Monday, August 18, 2014
Sunday, August 17, 2014
Pregnancy can be magical, but it can also be miserable. Aching hips and pubic bone, sciatica, swelling of feet, legs, and if you're extra lucky your vulva too! Wooboy. Here are a few ideas which may offer some much needed comfort. This should be part of an ongoing series. Check back often for new ideas.
As with any idea.. I am NOT a medical professional. If you feel you want to consult a doctor, midwife, or doula first you should. Even if they say "it's fine!" But it feels wrong, stop. Trust yourself. Listen to your body!
Easy peasy; wrap your hips and gently support your belly with a nice wide scarf, or sarrong or rebozo. This can help with pain from sciatica, spd, aching hips, and so much more.
Saturday, July 19, 2014
Friday, June 13, 2014
Rosie: Was the celebration your idea or your daughters?
Sheena: Mine but i asked her permission
R: What was her reaction?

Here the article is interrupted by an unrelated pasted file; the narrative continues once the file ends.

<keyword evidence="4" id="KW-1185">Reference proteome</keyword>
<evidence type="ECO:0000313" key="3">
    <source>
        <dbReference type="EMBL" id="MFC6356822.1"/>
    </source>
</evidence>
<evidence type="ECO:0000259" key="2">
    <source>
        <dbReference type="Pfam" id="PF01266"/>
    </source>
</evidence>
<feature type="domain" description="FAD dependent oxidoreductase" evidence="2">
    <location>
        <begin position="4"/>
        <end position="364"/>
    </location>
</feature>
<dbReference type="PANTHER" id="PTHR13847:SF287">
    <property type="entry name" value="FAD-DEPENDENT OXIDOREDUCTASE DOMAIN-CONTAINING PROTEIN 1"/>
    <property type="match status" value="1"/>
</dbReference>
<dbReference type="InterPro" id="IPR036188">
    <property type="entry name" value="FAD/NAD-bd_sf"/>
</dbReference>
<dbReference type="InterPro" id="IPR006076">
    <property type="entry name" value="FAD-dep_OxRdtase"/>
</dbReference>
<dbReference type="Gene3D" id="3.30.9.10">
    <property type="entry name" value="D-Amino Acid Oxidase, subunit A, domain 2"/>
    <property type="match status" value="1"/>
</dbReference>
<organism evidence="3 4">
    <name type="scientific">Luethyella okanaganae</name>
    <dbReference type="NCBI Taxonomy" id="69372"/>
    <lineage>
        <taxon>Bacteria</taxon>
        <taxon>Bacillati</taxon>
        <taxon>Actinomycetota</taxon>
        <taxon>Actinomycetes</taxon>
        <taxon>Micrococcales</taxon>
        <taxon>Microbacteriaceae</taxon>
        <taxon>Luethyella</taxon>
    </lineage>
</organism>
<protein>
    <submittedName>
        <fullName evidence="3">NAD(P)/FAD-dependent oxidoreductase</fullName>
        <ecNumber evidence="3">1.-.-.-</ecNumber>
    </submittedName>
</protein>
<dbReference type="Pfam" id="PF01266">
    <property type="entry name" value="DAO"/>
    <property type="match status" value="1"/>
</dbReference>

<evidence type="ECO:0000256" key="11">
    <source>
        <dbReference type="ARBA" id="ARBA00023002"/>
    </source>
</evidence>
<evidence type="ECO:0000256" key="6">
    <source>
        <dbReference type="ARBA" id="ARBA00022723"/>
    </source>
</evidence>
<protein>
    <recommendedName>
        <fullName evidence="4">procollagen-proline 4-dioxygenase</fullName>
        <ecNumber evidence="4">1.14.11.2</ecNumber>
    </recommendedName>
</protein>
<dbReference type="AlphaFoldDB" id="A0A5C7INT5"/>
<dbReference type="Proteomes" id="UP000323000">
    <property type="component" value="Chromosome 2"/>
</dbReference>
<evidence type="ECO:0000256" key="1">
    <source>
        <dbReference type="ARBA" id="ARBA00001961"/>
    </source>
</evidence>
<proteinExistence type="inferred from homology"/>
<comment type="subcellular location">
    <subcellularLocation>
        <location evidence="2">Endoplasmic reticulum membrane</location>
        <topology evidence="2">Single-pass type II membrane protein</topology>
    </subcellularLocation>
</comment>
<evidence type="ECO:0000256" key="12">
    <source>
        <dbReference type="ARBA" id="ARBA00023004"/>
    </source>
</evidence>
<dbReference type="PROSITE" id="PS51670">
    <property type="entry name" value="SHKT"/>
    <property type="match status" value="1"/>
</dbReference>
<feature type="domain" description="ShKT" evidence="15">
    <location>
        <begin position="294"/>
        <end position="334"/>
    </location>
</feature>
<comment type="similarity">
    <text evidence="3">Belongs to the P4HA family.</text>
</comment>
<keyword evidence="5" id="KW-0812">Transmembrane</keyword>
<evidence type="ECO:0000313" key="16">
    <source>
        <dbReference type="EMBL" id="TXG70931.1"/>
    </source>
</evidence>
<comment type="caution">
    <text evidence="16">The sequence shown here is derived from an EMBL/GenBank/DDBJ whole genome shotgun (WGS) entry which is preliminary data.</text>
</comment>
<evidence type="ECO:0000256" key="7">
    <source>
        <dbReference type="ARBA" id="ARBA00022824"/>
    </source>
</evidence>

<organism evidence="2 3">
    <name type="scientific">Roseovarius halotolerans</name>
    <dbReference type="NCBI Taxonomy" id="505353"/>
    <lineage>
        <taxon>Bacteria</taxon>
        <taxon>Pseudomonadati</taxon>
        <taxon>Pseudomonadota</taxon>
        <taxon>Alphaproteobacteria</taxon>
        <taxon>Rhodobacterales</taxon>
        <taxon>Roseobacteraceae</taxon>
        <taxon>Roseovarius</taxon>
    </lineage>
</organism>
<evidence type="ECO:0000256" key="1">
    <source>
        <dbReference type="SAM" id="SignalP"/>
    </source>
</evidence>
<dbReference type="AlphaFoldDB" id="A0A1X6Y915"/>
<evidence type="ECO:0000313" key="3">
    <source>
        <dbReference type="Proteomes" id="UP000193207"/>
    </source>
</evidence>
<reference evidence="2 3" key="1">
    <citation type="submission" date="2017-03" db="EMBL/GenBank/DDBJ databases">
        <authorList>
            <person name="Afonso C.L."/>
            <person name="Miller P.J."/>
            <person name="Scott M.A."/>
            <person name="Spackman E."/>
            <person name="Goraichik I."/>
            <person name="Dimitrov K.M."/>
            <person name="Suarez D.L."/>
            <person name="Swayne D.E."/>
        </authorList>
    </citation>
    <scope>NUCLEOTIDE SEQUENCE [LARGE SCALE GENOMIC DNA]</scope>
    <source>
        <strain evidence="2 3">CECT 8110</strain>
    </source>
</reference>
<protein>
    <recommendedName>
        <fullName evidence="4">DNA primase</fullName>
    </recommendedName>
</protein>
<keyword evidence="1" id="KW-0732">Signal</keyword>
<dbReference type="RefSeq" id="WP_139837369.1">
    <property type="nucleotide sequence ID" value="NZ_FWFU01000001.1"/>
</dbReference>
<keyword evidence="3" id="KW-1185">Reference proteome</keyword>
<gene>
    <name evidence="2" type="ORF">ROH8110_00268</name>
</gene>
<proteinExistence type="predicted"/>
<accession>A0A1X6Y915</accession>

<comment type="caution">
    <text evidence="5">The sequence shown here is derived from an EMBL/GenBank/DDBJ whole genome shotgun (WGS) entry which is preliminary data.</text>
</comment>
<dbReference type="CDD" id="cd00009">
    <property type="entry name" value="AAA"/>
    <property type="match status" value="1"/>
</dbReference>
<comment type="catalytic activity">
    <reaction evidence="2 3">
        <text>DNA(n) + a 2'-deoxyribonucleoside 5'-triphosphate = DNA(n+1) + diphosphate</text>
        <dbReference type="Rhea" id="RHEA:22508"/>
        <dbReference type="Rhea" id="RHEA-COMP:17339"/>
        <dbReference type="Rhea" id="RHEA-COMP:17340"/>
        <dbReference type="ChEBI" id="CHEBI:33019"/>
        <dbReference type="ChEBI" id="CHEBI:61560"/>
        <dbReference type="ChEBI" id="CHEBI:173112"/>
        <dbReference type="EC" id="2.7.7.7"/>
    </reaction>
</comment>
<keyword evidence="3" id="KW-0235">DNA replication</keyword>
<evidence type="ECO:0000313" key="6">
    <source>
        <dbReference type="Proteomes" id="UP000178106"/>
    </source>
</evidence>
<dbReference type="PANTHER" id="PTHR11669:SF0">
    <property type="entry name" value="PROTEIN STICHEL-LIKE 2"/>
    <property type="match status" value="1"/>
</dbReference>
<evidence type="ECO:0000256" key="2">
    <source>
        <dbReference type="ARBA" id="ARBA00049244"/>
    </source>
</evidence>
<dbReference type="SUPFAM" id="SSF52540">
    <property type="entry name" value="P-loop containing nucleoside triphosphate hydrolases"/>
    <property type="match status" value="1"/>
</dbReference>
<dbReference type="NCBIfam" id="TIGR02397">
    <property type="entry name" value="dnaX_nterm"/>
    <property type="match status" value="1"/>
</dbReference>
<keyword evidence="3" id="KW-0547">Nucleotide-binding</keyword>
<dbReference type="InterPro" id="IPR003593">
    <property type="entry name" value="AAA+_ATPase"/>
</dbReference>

S: At first I think she was a little... Trepidatious? She's pretty open minded, so I just explained that it was a right of passage and that she deserved to be celebrated, that she would be in full control over the details and besides who doesn't love a good excuse to eat cake?! She couldn't argue with that.
R: Totally! Can you tell me a little about who you invited and why?
S: We invited all the woman and close female friends who had already entered menarche. No men and no young girls, because we were going to be sharing womanly wisdom.
R: That's gorgeous. And so inspiring.
S: And wow. How is that answer for hippy dippy?
: R: Nope. It's a strong mom answer. Do you ever imagine you would do a coming of age ritual for your son?